A July 4th Message to my American Friends
I receive the Future of Freedom Foundation’s daily message, and today it said:
Yesterday, the greatest question was decided which ever was debated in America, and a greater perhaps never was nor will be decided among men. A resolution passed without one dissenting colony, that these United Colonies are, and of right ought to be, free and independent States. – John Adams, Letter to Abigail Adams [July 3, 1776]
And then I looked at the preamble of your US Constitution (1788):
We the People of the United States, in Order to form a more perfect Union, …
And I stopped right there. How did “free and independent States,” in just 12 years, turn into “a more perfect Union?” Is that not exactly the same ploy that the EU has used to try to force people in Europe into “an ever-closer Union?” When, back in 2004, I looked at the then proposed “European constitution” (which became the Lisbon Treaty), what I wrote about its very first sentence was:
“Reflecting the will of the citizens and states of Europe to build a common future.” Is this not pre-judging the question? We have not been asked.
My American friends, this July 4th, amid the fireworks and the military parades, I think you need to ask yourselves some questions. Is what you have today what your Founding Fathers intended? If no, what went wrong? Who did it? (Alexander Hamilton, I’d guess). How do you get yourselves out of the resulting mess? And how can you prevent such a thing recurring in the future?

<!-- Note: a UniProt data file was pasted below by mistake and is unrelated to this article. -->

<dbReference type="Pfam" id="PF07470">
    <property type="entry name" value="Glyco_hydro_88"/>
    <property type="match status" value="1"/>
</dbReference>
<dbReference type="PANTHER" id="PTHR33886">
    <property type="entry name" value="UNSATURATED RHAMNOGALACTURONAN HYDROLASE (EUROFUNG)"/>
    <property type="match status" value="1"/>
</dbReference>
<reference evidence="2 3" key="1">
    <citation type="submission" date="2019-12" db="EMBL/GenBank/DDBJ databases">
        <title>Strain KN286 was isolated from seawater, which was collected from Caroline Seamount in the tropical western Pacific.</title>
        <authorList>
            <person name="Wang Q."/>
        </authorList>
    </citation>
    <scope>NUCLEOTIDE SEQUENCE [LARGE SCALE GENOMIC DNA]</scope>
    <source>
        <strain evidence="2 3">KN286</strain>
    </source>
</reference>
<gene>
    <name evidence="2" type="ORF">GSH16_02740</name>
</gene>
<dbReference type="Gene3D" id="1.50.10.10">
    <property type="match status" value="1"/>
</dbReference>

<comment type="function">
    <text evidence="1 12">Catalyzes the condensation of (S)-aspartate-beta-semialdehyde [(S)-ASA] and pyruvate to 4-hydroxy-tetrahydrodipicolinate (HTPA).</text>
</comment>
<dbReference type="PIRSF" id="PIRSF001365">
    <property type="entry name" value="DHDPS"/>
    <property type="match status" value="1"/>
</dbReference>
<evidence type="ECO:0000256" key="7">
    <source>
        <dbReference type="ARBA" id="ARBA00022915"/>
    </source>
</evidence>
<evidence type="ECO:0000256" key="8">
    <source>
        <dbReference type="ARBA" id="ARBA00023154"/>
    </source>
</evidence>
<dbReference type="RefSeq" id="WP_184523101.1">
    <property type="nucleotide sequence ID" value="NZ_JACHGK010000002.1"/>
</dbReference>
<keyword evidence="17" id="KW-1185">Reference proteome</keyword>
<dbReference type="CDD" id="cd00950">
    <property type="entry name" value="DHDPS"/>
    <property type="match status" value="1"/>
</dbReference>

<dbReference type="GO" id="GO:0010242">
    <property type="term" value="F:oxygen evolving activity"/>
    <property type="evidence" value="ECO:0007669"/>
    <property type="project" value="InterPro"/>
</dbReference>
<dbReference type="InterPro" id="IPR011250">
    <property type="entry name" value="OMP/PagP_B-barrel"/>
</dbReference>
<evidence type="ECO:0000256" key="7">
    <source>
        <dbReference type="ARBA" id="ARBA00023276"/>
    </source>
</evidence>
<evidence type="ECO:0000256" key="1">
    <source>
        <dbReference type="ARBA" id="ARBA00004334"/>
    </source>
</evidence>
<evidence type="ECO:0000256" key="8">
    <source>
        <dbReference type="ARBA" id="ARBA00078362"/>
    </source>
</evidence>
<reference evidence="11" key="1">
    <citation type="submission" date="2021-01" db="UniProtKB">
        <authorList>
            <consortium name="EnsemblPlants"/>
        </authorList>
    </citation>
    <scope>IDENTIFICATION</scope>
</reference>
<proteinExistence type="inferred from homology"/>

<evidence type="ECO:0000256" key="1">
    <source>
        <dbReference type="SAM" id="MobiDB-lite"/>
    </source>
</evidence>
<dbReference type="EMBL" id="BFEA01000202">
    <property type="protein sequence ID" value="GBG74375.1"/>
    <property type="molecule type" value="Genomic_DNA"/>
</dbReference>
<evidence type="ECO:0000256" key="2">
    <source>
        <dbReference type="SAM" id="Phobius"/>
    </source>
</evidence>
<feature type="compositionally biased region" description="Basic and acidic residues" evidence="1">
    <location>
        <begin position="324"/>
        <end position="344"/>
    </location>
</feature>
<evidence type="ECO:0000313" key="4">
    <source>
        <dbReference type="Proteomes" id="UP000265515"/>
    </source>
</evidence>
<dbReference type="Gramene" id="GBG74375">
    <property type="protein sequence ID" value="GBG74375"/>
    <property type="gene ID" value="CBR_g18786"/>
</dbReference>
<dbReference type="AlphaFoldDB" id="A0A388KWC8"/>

While we your friends across the pond are struggling for Brexit, I think you should turn your minds to your own situation. Some of the needed monikers are obvious – Massexit, Calexit (good riddance! some will say) and Nebrexit, for example. Others are more obscure.
I once wrote a (very poor) article, which nevertheless had a great title. “I love Americans, but I hate America.” What I hate about America is its warfare state, and its disesteem for anyone who steps out of line in any way. But many years ago, I lived in Boston for four months and in suburban Chicago for a year. In between the two, I bicycled coast-to-coast, entering the US in Maine and finishing in California. Almost everyone I met, of all races, was good and kind to me. And since then, I have met, and learned much from, many fine human beings, who also happened to be Americans.
I didn’t plan to say anything about Donald Trump in this missive. But I will. If I had to rate Trump as the good, the bad or the ugly, I’d pick ugly. He’s done good things, and bad things. At least, he’s an order of magnitude less evil than the alternative would have been.
So, I’ll say again: I love Americans, but I hate America.